Review of Where Alligators Sleep by Sheldon Compton

alligator Compton_Back

 

  • Paperback: 160 pages
  • Publisher: Foxhead Books (August 22, 2014)
  • Language: English
  • ISBN-10: 1940876087
  • ISBN-13: 978-1940876085
  • Product Dimensions: 8.3 x 5.8 x 0.4 inches

 

On a couple downtown subway rides I read Where Alligators Sleep. I first got locked into the short story “Case Study” about a railway foreman who has a tamping iron go through his eye and out the top of his head. When the injured man sneezes at the doctor’s office, a teacup full of his brains hit the floor. The foreman survives his injuries and uses the tamping iron as a weapon, when killing a man with it while working for the circus. These are the kinds of things that Sheldon Lee Compton is fixated on, the dark circle of one’s life and the ramifications of cruel and random dread. The narrator in “Case Study” is a man who says, “It’s fear that makes us the most human. I’d trade a thousand peaceful nights for one second of fear.”

Where Alligators Sleep concentrates on hard lives. Hard lives written well. I’ve read a lot of flash fiction in the last few years and most of it hovers on the fridges of the bizarre, the other worldly, the near-supernatural. Where Alligators Sleep is different. Sheldon Lee Compton is mostly a realist, writing about reality and all of its ugly consequence.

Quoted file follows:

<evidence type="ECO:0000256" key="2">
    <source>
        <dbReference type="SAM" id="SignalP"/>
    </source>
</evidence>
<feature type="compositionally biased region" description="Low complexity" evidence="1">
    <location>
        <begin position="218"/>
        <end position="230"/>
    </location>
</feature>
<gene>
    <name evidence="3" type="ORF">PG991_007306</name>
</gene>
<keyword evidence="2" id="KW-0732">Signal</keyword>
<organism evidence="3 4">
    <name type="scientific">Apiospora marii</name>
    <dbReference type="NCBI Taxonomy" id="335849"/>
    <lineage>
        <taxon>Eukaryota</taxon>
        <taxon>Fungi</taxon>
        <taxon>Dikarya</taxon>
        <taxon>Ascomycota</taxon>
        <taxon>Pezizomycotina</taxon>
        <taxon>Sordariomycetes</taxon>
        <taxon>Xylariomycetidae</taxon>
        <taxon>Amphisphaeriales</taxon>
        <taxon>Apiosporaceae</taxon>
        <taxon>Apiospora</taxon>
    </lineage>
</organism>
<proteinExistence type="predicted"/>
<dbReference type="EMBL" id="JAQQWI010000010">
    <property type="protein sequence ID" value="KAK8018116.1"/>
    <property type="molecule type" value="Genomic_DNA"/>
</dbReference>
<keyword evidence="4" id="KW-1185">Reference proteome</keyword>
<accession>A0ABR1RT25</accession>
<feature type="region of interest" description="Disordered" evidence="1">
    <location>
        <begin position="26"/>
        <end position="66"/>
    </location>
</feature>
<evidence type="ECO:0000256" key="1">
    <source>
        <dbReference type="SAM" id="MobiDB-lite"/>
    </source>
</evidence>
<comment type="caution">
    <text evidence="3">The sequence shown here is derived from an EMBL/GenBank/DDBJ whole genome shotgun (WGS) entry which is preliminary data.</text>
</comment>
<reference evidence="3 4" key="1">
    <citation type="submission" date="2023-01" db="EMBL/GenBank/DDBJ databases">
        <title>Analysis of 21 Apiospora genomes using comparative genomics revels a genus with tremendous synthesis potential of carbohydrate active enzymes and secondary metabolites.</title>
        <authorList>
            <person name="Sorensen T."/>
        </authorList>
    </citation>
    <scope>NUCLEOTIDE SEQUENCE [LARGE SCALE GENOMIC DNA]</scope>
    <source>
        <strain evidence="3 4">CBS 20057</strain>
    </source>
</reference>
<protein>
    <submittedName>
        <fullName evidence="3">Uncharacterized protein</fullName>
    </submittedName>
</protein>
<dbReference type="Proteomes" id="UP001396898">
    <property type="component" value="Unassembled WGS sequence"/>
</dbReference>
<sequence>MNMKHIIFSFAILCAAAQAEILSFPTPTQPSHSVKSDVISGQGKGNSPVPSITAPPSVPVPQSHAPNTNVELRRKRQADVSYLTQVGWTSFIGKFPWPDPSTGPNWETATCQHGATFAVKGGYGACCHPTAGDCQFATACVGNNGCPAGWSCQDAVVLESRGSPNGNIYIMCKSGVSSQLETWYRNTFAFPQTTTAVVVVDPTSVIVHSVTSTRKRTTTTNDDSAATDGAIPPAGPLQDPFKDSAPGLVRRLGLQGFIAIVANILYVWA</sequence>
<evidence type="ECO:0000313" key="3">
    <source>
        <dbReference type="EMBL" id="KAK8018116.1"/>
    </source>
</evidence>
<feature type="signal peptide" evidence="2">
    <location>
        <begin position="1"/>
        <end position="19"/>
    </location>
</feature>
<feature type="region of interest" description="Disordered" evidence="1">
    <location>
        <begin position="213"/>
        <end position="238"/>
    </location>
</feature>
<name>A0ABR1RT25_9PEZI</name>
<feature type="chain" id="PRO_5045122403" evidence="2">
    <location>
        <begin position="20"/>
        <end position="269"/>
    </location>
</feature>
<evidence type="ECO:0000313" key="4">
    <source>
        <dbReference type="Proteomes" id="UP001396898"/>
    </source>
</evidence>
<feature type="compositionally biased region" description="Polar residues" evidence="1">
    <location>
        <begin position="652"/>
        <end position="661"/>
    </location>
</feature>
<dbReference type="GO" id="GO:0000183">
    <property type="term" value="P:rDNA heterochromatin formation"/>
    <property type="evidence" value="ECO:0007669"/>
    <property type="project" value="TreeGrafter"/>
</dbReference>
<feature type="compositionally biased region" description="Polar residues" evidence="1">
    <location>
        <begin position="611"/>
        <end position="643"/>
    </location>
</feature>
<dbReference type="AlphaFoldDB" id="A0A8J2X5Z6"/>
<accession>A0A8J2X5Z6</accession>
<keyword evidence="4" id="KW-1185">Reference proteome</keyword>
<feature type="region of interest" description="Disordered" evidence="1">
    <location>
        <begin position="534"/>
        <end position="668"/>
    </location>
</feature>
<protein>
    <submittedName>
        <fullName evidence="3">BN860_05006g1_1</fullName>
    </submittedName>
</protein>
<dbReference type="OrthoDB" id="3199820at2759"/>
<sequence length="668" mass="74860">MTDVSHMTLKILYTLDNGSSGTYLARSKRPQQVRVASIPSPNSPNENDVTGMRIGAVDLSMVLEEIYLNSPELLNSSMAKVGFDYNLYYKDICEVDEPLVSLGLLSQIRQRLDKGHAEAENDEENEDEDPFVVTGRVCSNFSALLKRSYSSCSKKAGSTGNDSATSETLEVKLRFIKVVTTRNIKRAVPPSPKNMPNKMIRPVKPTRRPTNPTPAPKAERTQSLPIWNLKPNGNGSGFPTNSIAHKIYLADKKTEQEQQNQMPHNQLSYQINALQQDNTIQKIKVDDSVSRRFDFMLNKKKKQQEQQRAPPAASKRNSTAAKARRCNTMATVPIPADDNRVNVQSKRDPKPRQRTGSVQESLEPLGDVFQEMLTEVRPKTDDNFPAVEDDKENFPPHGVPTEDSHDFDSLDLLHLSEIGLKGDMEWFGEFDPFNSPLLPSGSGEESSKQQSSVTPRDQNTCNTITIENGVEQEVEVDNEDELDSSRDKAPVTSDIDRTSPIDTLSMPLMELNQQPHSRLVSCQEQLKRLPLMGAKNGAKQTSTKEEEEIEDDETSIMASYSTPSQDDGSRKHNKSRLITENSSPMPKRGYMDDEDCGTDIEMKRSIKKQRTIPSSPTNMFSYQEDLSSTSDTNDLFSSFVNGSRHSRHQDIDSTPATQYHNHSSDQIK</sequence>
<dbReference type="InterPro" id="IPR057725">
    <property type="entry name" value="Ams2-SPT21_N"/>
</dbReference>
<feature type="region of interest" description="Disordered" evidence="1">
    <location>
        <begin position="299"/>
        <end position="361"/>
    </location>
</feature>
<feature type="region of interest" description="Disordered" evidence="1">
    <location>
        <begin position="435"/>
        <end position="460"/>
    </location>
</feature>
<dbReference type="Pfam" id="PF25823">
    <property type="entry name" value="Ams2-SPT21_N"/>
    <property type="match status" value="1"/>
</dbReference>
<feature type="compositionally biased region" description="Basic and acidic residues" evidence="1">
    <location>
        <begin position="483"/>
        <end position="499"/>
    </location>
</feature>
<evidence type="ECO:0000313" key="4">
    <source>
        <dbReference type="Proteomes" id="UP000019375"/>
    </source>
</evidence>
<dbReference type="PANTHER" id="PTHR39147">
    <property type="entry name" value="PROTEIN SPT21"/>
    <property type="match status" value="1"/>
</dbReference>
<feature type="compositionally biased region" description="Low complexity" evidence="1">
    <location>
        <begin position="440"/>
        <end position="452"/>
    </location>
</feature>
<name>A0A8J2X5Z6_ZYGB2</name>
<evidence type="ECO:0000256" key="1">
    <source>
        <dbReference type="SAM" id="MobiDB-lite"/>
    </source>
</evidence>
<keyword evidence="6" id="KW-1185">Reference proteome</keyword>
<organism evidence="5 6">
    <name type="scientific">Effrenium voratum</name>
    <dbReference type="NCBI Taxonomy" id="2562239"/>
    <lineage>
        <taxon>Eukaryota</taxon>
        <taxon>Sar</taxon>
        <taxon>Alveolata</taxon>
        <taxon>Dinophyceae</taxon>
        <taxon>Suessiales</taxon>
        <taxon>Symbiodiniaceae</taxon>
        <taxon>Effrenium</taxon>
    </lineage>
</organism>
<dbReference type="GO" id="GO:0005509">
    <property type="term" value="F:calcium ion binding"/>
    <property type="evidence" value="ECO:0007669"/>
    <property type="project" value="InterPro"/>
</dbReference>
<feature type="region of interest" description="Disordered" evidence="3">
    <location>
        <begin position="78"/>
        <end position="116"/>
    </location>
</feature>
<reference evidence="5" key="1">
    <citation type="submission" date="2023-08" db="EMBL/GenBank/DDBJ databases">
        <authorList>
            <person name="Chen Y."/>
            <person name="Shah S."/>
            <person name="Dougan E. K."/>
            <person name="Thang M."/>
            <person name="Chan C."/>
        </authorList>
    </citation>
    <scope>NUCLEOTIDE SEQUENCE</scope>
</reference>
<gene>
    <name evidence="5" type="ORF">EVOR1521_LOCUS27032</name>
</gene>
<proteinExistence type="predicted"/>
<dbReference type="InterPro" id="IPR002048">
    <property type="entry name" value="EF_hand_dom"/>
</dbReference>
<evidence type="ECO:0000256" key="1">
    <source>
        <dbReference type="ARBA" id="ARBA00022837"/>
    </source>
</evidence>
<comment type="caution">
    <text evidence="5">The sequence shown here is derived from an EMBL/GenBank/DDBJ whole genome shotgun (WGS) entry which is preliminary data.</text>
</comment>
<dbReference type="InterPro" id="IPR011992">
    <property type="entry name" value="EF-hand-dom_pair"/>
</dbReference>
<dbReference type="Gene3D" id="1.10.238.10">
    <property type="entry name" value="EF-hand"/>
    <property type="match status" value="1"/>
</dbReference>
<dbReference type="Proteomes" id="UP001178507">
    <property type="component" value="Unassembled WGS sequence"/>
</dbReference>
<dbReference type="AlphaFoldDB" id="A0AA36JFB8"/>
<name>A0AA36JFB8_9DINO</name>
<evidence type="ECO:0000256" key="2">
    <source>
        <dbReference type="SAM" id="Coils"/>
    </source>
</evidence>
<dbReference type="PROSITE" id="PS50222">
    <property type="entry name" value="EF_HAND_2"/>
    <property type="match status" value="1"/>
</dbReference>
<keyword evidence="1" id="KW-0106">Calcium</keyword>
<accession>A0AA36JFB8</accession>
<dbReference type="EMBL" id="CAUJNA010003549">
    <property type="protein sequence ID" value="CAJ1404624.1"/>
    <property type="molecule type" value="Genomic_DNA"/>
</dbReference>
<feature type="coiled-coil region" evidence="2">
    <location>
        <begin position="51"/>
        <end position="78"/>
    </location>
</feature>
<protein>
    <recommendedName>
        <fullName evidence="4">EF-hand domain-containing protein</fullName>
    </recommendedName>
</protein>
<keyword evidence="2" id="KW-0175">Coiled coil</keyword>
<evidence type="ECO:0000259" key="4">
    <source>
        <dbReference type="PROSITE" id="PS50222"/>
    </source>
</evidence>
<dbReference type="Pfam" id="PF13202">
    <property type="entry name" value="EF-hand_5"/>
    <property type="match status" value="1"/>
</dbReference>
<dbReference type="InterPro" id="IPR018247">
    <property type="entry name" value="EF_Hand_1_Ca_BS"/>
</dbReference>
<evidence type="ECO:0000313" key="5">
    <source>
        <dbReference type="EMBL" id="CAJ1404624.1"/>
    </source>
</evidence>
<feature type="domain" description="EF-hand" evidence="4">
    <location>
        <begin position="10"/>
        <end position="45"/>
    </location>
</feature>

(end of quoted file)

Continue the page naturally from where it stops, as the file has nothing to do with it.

Stories here strike a match in a dark room. Even when the narrator is a famous gunman/folk hero, as in “Billy the Kid After the Photo Shoot” where Billy explains, as only a gunman can, what true love is and why you’d kill a person for telling you to stop grinning, or, why you wouldn’t kill them. In “Textbook” a girl suffers through biology class, her mind on a bigger problem of her own, than a mouse about to get eaten by a boa constrictor.

Standout story, “The Shiniest Shoes In The Graveyard” is about a man attending his father’s funeral and recalling how proud his dad would be to know that the grave isn’t being dug by the family with their own shovels in hand, but by a man with a backhoe.
Another standout, “Random Things at the Bottom and the Beginning of My Cliche” is a trip through the Polaroid snapshots of a youth spent growing up in the south. The story eats cliches for lunch. It crushes nostalgia in its bloody jaws. It’s writing done with a wrecking ball.
Check this book out if you like your beauty to be laced with darkness. The evening news if the newscasters were fucked up poets. The humanity is deep in these pages and the read moves along like a downtown subway, through much underground darkness, that explodes up into the unexpected light of 125th street. A surprise.
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